Bouchard Pere & Fils Meursault Genevrieres 2006
Chardonnay from Burgundy, France
"Bright, pure aromas of lemon, lime, minerals and ginger. At once sweet and precise, with lovely sugar/acid snap to the flavors of citrus peel, spices and flowers. A very perfumed and crisp wine with a long, aromatic, firmly stony aftertaste. Classic rather than exotic: I love this wine's rising finish."
-International Wine Cellar 92-94
The Wine Advocate - "Bouchard’s 2006 Meursault Genevrieres smells of coconut, litchi, candied lime, and brown spices. Combining doughy substantiality, polished richness of texture and luscious citricity, it finishes with formidable persistence of exotic, extroverted spice, citrus, and tropical fruits. I suspect it might evolve more rapidly than the corresponding Gouttes d’Or. 92-93 points"
Burghound.com - "A very deftly wooded nose, where it's clear that the oak treatment will be rapidly integrated, sets off pure, expressive and equally exotic fruit aromas that are even spicier while serving as a dramatic introduction for the detailed, focused and almost painfully intense flavors that possess a tangy and driving finish that does a slow build from the mid-palate on back. A classic Genevrières that should age beautifully."
Wine Spectator - "Oak spice, buttery pastry, hazelnut and lime combine to seduce the palate in this alluring white, which is seamless from start to finish and leaves a lush impression with vanilla tones. Drink now through 2016. 180 cases imported."
International Wine Cellar - "Bright straw-yellow. Pungent, high-pitched aromas of white peach, lime and violet. Suave on entry, then juicy and aromatic in the middle palate, with lovely floral lift to the flavors of white peach and lime. Intensely flavored but subtle and delicate, especially for the vintage. Today this dry, vibrant wine comes across as longer and firmer than the Charmes, and considerably less oaky."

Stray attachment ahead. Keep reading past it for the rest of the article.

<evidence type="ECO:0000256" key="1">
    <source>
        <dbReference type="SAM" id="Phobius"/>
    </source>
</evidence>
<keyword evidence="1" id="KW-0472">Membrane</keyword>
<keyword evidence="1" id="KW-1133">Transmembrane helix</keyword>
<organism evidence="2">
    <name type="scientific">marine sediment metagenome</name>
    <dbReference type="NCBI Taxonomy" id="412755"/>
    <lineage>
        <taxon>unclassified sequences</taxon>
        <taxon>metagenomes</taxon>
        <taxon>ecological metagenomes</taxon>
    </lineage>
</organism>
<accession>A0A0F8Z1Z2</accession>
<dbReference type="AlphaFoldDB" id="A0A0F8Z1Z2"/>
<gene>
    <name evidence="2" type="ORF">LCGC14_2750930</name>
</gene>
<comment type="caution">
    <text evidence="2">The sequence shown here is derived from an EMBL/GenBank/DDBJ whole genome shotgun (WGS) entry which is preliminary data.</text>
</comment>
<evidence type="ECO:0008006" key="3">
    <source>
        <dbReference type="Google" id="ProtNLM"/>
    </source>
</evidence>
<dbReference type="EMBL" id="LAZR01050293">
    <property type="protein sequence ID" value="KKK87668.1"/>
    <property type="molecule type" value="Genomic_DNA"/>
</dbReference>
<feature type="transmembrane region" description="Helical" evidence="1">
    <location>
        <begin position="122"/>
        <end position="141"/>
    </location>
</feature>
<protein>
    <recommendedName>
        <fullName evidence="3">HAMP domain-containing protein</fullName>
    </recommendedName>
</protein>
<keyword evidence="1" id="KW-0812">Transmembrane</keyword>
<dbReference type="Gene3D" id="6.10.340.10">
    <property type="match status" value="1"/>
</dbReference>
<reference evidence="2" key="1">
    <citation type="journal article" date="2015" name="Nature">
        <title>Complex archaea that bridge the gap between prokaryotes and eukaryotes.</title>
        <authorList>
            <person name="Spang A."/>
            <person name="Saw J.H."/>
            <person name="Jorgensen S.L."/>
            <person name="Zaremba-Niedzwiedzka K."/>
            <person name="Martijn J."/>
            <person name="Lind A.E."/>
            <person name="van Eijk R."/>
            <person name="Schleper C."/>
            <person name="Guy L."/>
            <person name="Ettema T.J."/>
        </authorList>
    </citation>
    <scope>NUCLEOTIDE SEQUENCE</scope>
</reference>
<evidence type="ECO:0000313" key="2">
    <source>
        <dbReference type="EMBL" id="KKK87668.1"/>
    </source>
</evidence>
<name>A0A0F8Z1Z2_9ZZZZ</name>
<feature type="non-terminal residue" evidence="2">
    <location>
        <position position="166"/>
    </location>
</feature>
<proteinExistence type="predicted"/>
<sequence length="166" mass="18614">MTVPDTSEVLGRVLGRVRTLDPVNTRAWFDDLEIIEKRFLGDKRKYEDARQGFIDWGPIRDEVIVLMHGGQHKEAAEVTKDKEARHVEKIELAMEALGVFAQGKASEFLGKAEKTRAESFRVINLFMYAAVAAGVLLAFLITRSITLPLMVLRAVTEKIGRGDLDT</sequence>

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Bouchard Pere & Fils Winery
Bouchard Père & Fils, which was founded in 1731, began to sell wine during the first half of the 18th century. In 1775 the House acquired its first vineyards in Volnay, where the company was based at the time. In 1791 the French revolutionary government sold off property, which had belonged to the monastic orders, but were confiscated during the Revolution. It was at this time that Bouchard Père & Fils was able to purchase additional vineyards in Beaune, such as the prestigious Vigne de l'enfant Jesus. In 1820 Bouchard Père & Fils moved to the former Château Royal de Beaune, whose bastions and ramparts, with walls measuring 23 feet in thickness, offered the best possible wine-aging conditions for their great wines. In 1995 the Bouchard family passed the helm to the Henriot family, whose aim is to further develop this exceptional Domaine. In 1996, Bouchard took over the Domaine Ropiteau-Mignon, which added a number of prestigious vineyards in Mersault. And in 1998, Bouchard Père & Fils acquired the Domaine William Fèvre in Chablis, thus adding some significant premiers crus and grand crus Chablis to the Bouchard estate. View all Bouchard Pere & Fils Wines
About BurgundyView a map of Burgundy wineries
Burgundy is a small region, only about a fourth the size of Bordeaux. The narrow thread of vineyard land stretches from the city of Dijon to Lyon. The five main districts of Burgundy are – from North to South - Chablis, Côte d'Or, Côte Chalonnaise, Maconnais, and Beaujolais. Chablis is far removed geographically (above Dijon) and adheres to its own classifications. Beaujolais is its own region due to grape variety, vinification methods and regulations. Leaving us with the Côte d'Or, Côte Chalonnaise and Maconnais as the heart of Burgundy.
Grapes of the region are easy to remember - Pinot Noir for reds, Chardonnay for whites. Burgundy can be called home for both varietals, despite their increasing presence in every winemaking country. In this area red wines out number whites, although the quality for both is unparalleled.